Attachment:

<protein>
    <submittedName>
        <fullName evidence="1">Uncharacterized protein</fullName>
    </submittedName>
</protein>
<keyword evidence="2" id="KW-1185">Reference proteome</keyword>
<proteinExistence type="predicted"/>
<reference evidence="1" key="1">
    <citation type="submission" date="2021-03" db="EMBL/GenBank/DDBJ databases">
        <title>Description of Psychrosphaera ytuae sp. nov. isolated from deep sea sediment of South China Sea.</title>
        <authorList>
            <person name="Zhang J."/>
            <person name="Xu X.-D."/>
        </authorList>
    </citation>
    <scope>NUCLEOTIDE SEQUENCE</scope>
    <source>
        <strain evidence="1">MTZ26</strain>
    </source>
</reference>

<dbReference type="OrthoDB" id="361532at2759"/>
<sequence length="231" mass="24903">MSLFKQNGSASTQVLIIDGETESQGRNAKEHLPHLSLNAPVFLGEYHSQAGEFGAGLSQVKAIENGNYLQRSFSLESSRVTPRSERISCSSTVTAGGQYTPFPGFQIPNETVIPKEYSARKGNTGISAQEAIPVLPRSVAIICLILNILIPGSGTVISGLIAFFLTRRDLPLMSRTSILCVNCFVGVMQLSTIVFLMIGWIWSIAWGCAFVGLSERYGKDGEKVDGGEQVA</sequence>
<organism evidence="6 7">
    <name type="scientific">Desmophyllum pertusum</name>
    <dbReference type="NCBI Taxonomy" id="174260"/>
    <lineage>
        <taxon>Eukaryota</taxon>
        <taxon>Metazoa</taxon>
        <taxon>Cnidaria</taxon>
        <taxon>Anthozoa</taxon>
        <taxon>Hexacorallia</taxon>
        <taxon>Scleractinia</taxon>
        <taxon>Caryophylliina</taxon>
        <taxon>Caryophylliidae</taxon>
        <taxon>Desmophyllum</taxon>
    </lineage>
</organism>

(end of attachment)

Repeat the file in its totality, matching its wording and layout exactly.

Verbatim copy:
<protein>
    <submittedName>
        <fullName evidence="1">Uncharacterized protein</fullName>
    </submittedName>
</protein>
<keyword evidence="2" id="KW-1185">Reference proteome</keyword>
<proteinExistence type="predicted"/>
<reference evidence="1" key="1">
    <citation type="submission" date="2021-03" db="EMBL/GenBank/DDBJ databases">
        <title>Description of Psychrosphaera ytuae sp. nov. isolated from deep sea sediment of South China Sea.</title>
        <authorList>
            <person name="Zhang J."/>
            <person name="Xu X.-D."/>
        </authorList>
    </citation>
    <scope>NUCLEOTIDE SEQUENCE</scope>
    <source>
        <strain evidence="1">MTZ26</strain>
    </source>
</reference>

<dbReference type="OrthoDB" id="361532at2759"/>
<sequence length="231" mass="24903">MSLFKQNGSASTQVLIIDGETESQGRNAKEHLPHLSLNAPVFLGEYHSQAGEFGAGLSQVKAIENGNYLQRSFSLESSRVTPRSERISCSSTVTAGGQYTPFPGFQIPNETVIPKEYSARKGNTGISAQEAIPVLPRSVAIICLILNILIPGSGTVISGLIAFFLTRRDLPLMSRTSILCVNCFVGVMQLSTIVFLMIGWIWSIAWGCAFVGLSERYGKDGEKVDGGEQVA</sequence>
<organism evidence="6 7">
    <name type="scientific">Desmophyllum pertusum</name>
    <dbReference type="NCBI Taxonomy" id="174260"/>
    <lineage>
        <taxon>Eukaryota</taxon>
        <taxon>Metazoa</taxon>
        <taxon>Cnidaria</taxon>
        <taxon>Anthozoa</taxon>
        <taxon>Hexacorallia</taxon>
        <taxon>Scleractinia</taxon>
        <taxon>Caryophylliina</taxon>
        <taxon>Caryophylliidae</taxon>
        <taxon>Desmophyllum</taxon>
    </lineage>
</organism>